The Brothers Steve break down the door of the power pop genre with some tasty nuggets influences incorporated at times to make it a bit more rock n roll. These songs really harken back to a different time when life was much more streamlined. I am thinking of minimal television stations with no cable or satellite. You didn’t know what calls you missed while you were away from home and didn’t stress about it.  I keep wondering if I went back through American Bandstand if I could find The Brothers Steve playing on the show in some weird time travel paradox. These songs are packed with hooks, diversity, and instant accessibility. They have made a favorable debut album that improves with each listen.

‘Angeline’ (digital single track) gets started with a great up tempo vibe that gets some crunch from the rhythm section of Jeff Solomon (bass) and Coulter (drums). Os Tyler’s vocals remind me almost of a cross between Robin Zander and Jeff McDonald of Redd Kross with the high pitch giving the songs an immediate identity. Jeff Whalen and Dylan Champion both provide guitars and vocals for the band. If you are thinking you know the majority of the musicians here from somewhere else, you would be correct as they at times sound like TSAR as well. ‘Angeline’ representing one of the prime examples, but the guitars also feature some great acoustic work in the mix that makes the song a little softer but just as addictive. Having some confidence (and a dash of arrogance) can work very well for bands with the self-assured ‘We Got the Hits’ coming next. The tempo stays firmly rocking with the diversity of vocals in the chorus creating a cool catchy refrain that would not be out of place on an early Bangles album or the Go-Go’s. ‘She’ comes from a pool of power pop purity with the glossy lead vocals getting some great layered backing vocals from the band. This is a straight forward acoustic track that could have come straight from the late 60’s or 70’s. It has also been a song that has slowly grown on me with each listen. While listening in the car the first few times, this one had a way of passing me by, but this one will get you in time.

The other digital single ‘Carolanne’ slows the pace for a great ballad that was my introduction to the album and created my excitement for wanting to review the album. The acoustic guitar and vocals draw the listener in closer for the first verse before the rest of the guys join to propel it forward. The harmonies are fantastic, and this song should find a place in a summer blockbuster film that carries it (and the band) over to the mainstream. Wrapping up the first half of the album, ‘C’mon Pappy’ brings a harder edge at the beginning before giving way to an uplifting acoustic rocker that again recalls the nuggets of yesterday. It provides a great close to side one and gets the listener excited to flip the album over for what comes next.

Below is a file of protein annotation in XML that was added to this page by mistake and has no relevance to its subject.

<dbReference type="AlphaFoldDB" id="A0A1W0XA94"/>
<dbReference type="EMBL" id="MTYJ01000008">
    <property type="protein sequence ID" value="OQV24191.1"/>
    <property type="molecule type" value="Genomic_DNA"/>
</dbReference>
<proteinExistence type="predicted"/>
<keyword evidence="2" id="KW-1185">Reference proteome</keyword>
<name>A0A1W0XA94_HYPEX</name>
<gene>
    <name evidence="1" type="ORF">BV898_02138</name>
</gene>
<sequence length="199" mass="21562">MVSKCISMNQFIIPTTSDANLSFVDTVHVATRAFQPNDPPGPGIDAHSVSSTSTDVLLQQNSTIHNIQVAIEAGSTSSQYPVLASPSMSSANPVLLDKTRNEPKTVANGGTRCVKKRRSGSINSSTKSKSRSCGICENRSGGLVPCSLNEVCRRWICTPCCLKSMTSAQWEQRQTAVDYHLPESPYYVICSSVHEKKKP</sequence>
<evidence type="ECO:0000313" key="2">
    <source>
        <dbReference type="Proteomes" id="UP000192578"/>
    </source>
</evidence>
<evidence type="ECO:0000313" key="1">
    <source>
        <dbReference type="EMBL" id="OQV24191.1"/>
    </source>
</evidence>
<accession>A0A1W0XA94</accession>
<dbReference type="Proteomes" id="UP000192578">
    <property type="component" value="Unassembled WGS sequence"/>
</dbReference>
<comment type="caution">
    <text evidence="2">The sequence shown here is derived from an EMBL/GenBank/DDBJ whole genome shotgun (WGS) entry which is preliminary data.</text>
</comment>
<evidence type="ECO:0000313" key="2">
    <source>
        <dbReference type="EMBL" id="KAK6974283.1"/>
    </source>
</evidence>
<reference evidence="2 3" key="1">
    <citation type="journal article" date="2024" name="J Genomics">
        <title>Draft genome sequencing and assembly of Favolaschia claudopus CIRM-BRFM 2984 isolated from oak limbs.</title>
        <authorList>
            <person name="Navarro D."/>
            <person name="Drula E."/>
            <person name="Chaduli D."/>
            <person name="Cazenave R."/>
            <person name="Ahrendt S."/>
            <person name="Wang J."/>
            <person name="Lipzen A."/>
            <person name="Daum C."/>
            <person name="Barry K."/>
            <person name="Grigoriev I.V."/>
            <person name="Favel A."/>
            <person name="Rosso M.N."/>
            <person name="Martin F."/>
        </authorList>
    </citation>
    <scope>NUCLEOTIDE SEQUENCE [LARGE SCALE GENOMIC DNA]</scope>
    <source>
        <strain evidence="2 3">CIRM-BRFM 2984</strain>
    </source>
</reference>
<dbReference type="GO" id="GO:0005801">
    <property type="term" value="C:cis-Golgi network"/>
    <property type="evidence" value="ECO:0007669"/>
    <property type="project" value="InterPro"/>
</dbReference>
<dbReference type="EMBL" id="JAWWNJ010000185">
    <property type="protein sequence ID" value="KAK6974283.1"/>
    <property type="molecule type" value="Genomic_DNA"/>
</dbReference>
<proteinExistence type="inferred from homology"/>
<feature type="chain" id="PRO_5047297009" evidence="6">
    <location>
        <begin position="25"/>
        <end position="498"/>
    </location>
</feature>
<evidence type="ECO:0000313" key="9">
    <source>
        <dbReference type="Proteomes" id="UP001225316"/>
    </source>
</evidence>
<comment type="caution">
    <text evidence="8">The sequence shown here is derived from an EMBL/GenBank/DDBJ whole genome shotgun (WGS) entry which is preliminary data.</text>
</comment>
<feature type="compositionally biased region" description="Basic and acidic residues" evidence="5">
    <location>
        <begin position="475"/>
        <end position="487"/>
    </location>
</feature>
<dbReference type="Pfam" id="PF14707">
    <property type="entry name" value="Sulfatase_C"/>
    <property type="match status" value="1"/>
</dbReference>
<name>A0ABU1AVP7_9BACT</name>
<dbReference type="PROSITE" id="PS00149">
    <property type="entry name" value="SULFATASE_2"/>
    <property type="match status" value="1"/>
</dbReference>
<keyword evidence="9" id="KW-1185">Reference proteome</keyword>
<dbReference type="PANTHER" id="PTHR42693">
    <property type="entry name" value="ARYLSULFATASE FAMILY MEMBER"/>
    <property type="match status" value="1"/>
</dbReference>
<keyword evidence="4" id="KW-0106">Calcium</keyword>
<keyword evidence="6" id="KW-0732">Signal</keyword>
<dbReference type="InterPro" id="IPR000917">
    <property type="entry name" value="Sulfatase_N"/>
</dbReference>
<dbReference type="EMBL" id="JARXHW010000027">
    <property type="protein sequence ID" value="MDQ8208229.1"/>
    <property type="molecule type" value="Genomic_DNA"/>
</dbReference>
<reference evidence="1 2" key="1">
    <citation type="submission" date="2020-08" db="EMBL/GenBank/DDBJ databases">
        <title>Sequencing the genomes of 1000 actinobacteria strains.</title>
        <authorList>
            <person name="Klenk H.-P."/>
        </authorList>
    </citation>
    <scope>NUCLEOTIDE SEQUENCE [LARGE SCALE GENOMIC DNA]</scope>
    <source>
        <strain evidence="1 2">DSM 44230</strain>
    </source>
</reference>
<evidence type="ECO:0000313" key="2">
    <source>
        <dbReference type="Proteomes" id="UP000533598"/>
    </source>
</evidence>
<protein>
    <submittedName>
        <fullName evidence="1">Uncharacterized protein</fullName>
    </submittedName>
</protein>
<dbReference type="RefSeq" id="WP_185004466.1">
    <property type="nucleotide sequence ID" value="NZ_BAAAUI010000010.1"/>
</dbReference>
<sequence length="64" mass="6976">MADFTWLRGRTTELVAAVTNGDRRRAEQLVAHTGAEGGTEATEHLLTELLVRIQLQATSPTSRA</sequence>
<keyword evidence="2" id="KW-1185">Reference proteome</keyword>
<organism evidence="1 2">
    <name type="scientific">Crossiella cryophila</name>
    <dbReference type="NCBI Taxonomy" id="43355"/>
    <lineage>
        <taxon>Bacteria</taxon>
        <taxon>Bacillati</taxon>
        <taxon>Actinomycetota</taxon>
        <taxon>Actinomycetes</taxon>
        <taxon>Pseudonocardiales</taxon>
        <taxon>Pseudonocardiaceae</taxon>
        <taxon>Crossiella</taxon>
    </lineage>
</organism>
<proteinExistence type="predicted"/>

‘Songwriter’ keeps the tempo fast and loose with Redd Kross coming to mind. The harmonies shine again, but this is one of the songs with extra bite in the music. It ends all too quickly with an instant transition to the glossy sheen of ‘Carry Me’ leaving me to wonder why artists like Matthew Sweet and the Posies never hit the mainstream big time. While not my favorite song on the album, it is still enjoyable and does not overstay its welcome. ‘Good Deal of Love’ gives off a loose jangly feel with a chorus that mines the same territory that the Gin Blossoms do. The vocals are stunning, and I would love to see this one also become a single in the future. This stands as my favorite from the record right now.

The descriptive ‘Beat Generation Poet Turned Assassin’ constantly makes me think there is an old Beatles movie out there with this song featured in it. This one carries more distortion than most of the songs here. I just wish there was a bit more to the chorus than the title repeated as it loses something in its execution. The acoustic opening strum of album closer ‘Sunlight’ provides a welcoming texture that really feels like the early rays of a sunrise washing over you, which is the ultimate in ironies as the lyrics are completely counter where the person is instead welcoming the darkness and solitude of staying at home. It provides a solid close to the album that makes the listener want to spend more time with these songs.

The Brothers Steve have taken their years of experience to create a very enjoyable album that has awesome harmonies and hooks while also retaining some crunch. This album has been a grower which might actually have more to do with me initially looking for something more akin to ‘Calling All Destroyers’ by TSAR than the material here. If you live outside of America, this might be a great time to make an American friend who can buy and ship the album to you, or you might reach out to some of the distribution companies over there and ask them to get a licensing deal to press it in Europe. In the meantime, grab the digital single and introduce some sunshine into your summer listening.

‘#1’ is released on vinyl on July 27th     Here

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Author: Gerald Stansbury